Monday, March 28, 2011

THE ONION Gets Serious

The hilarious news satire organization, THE ONION, got serious recently when they reviewed the new Raymond Scott documentary film, DECONSTRUCTING DAD, in their non-satirical entertainment section, The A.V.Club:
"Given his ubiquitous-yet-anonymous presence in everything from Warner Bros. cartoons to the experimental works of Jim Henson to the hip-hop instrumentals of J Dilla, the late Harry Warnow chose an appropriately nondescript pseudonym for his adventures on the cutting edge of music and technology: Raymond Scott. An enigma wrapped in a mystery wrapped in a lineage of fantastical electronic gadgets, Warnow isn’t a fascinating figure to tech heads and crate diggers alone — to this day, he continues to mystify even his own son, veteran film editor Stan Warnow. Through interviews with the likes of Mark Mothersbaugh, John Williams, and Moog synthesizer pioneer Herb Deutch — as well as his own family members — the younger Warnow pieces together a portrait of an artist neither he nor his father’s fans fully understand."


  1. Herb's last name is spelled "Deutsch" (Onion's typo, not ours). I recently watched a fascinating 1979 documentary entitled The Man You Loved To Hate, about silent film director Erich von Stroheim. As the closing credits crawled, I discovered Herb's name listed for musical score. I am also under the impression that Herb, who worked with Robert Moog on the latter's early synthesizers, composed the first original piece of music for the Moog around 1964.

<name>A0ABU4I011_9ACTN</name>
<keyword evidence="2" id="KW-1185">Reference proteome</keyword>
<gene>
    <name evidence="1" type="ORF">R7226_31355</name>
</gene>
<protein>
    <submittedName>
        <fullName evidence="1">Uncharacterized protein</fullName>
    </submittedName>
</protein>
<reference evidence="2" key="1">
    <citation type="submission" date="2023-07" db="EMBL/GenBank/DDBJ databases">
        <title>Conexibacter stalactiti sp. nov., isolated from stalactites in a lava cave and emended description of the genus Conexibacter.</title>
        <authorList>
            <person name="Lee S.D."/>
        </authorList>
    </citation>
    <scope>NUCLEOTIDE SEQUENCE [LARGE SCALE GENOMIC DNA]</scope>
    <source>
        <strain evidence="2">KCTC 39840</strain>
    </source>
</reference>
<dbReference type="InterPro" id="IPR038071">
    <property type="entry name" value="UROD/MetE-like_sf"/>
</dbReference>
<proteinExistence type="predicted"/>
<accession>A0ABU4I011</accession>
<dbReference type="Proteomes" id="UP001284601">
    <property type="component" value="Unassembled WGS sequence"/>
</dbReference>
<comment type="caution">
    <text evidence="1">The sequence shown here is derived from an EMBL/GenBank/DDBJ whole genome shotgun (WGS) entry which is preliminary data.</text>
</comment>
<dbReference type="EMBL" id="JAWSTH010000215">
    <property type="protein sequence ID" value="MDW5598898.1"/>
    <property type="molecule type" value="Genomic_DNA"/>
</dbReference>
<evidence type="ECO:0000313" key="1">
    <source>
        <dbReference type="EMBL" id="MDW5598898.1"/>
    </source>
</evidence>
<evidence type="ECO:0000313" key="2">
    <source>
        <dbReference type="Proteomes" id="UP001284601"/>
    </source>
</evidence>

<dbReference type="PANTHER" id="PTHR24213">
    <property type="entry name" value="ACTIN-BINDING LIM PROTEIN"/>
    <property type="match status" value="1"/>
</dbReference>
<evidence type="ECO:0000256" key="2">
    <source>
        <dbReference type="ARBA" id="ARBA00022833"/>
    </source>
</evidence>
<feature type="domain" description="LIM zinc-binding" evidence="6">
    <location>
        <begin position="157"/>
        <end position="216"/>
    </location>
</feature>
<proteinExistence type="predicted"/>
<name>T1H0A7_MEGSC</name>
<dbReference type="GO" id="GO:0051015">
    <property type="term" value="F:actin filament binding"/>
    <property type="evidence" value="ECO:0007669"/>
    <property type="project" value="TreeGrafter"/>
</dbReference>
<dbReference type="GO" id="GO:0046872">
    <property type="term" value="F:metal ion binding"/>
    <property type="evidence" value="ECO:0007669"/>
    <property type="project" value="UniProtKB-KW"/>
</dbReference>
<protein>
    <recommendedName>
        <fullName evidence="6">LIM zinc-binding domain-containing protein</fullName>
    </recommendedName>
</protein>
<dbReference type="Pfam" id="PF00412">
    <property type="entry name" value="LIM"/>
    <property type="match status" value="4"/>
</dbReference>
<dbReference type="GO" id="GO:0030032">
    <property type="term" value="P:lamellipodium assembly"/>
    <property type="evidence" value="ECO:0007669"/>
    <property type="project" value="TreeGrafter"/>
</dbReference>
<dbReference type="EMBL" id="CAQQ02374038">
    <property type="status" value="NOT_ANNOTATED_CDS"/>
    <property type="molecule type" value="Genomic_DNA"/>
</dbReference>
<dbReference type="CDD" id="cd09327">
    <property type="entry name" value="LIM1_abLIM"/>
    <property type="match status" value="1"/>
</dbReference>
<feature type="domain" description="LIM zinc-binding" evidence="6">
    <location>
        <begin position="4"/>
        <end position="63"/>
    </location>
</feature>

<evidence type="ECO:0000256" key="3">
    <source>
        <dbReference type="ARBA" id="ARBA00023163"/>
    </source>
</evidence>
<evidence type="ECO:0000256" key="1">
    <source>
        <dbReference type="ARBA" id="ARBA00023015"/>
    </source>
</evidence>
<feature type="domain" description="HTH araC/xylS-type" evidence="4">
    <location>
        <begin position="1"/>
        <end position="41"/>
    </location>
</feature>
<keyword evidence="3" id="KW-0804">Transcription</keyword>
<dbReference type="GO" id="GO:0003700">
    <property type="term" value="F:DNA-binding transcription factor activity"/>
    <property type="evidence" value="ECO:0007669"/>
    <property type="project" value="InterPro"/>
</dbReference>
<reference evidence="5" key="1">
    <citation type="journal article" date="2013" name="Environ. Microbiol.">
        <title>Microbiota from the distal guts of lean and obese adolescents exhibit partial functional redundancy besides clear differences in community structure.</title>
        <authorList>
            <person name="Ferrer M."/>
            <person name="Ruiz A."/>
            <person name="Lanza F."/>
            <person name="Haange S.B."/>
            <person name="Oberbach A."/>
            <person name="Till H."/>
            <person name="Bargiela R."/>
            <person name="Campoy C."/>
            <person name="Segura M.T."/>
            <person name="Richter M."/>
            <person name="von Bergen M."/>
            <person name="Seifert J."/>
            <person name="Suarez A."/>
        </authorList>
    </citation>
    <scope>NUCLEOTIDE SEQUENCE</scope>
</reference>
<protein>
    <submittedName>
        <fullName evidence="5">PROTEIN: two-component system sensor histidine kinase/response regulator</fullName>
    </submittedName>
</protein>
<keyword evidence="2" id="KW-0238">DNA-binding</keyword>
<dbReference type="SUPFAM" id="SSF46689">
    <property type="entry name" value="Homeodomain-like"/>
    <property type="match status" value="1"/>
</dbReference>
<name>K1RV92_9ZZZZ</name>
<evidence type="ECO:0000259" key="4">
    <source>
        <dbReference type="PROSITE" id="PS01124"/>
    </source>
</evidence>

2. Yes, it's true that Deutsch composed the first piece of music for the Moog synth, although I don't know the year. (I asked him about it when I saw him at a private screening of the film in NYC on RS's 101st birthday.) He called it, "Jazz Images — A Worksong and Blues." He also performed some concerts at MoMA on the Moog in 1969.

    I've always found it very impressive that, although Bob Moog wasn't a composer nor musician, he had a knack for making instruments that artists loved to play. Moog had many productive and important collaborations with musicians/composers like Herb Deutsch, Raymond Scott, Wendy Carlos, and Keith Emerson.

  3. Just found it on a cassette Herb gave me years ago. The compilation © 1991 is entitled FROM MOOG TO MAC: The Electronic Music of Herb Deutsch. Below the J-card spine is printed: "A sampling of music from the first generation of synthesis (1964-1990)." Leadoff track is "Work Song, Jazz Images" (1964), described as "the first music composed using a Moog Synthesizer." Herb is also credited with piano and trumpet on the recording. I'll get this transferred to digital soon.